By Mark Buckley
The accumulating scandals over corruption and sleaze in government now dominate the political agenda through the controversy over illegal Xmas parties. This has put the government under pressure but it is a serious crisis for Boris Johnson personally. One way it could be resolved is if the Tories oust him.
There are now 170,000 people dead from Covid in Britain. The official forecasts used by the government are also that living standards are declining and will continue to fall over the next two years, fuelling widespread discontent. The government has responded with increased authoritarianism and racism, the centre-pieces of its legislative programme and its rhetoric. By comparison, breaking the law on lockdown measures and laughing at the population for following the rules is a relatively trivial matter.
But politics does not proceed in a straight line, and where both media and official Opposition leaders have refused to attack the government on weightier matters, and have in fact provided cover for Johnson, the scandal over the parties while others were locked down and many could not comfort dying loved ones it too blatant to ignore.
There has been a build-up of dissatisfaction and even anger with the government, and the pressure has found this outlet. It is notable that Johnson’s approval rating began to turn negative around the so-called freedom day on July 19 and has been deteriorating ever since (see chart above/below). To a lesser extent this has led to the erosion of the Tory opinion poll lead, with Labour making limited headway so far.
This will be a key factor in the dynamic within the Tory party. Newly elected Tory MPs or those sitting on slim majorities in former Labour seats will become increasingly anxious if the national polling trend is maintained or even extended. For purely selfish reasons, they may be willing to oust Johnson, amid lots of drivel about being a ‘Prime Minister who delivered Brexit’.
Despite all sorts of bravado when Jeremy Corbyn was leader (‘any other leader would be 20 points ahead’) the Starmer leadership is struggling to capitalise on this Tory debacle. This is a political failure, because on all the major issues already cited Starmer has simply echoed the Tory line.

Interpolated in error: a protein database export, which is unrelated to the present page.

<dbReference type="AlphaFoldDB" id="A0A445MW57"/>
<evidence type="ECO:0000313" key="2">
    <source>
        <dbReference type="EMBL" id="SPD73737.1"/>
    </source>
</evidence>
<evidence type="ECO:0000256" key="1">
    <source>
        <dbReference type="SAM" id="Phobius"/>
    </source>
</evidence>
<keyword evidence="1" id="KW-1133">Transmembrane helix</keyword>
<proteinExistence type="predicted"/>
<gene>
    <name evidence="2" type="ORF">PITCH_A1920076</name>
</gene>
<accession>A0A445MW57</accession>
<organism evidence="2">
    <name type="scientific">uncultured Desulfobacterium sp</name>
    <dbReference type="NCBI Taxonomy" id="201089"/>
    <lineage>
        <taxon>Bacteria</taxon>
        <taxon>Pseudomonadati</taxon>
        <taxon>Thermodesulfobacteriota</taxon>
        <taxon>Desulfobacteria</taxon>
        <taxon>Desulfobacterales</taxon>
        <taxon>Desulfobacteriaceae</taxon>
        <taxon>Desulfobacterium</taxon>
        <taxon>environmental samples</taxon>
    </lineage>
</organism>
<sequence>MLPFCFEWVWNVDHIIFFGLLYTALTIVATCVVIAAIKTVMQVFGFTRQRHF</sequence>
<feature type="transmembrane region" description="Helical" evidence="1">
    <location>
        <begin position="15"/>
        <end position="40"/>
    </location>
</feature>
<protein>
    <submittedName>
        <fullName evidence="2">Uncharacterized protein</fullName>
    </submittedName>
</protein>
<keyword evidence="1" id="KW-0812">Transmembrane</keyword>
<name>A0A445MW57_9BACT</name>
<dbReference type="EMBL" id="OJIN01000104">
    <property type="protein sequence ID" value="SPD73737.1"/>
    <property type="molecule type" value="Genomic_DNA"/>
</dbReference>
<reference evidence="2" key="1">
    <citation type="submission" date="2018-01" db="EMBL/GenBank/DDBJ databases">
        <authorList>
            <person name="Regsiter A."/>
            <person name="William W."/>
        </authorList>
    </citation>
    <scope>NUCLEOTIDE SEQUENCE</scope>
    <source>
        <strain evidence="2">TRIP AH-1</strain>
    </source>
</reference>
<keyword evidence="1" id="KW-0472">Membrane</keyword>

Even now, despite a clear majority of public opinion in favour of removing Johnson, Starmer calls only for an apology, not resignation. Of course, Johnson is happy to oblige. Stephen Kinnock idiotically justifies this stance, on the grounds that to do otherwise ‘would destabilise the government at a time of crisis’! Wes Streeting inadvertently exposes the bankruptcy of the entire Labour leadership’s position when he says, ‘We’ve voted with the Government time and again because we put public health before party politics.’
Of course, this government has never once put public health or any public interest first. So Labour is simply offering collusion with a government presiding over an avoidable death toll comparable to a medium-sized war, as well as crushing living standards, doing nothing to prevent climate change and involving itself in US provocations against China in the South China Sea. All this while hammering the left and attempting to eradicate Corbynism.
However, the unpopularity of the government, which is driven by the crises it has generated has a dynamic of its own. This is irrespective of how feeble Starmer’s response is. If current trends are maintained many Tories may decide that ditching Johnson to save their own necks is a price worth paying. Naturally, socialists should do everything they can to ensure the entire Tory party is held collectively responsible for their outrageous attacks on the population, to kick them all out.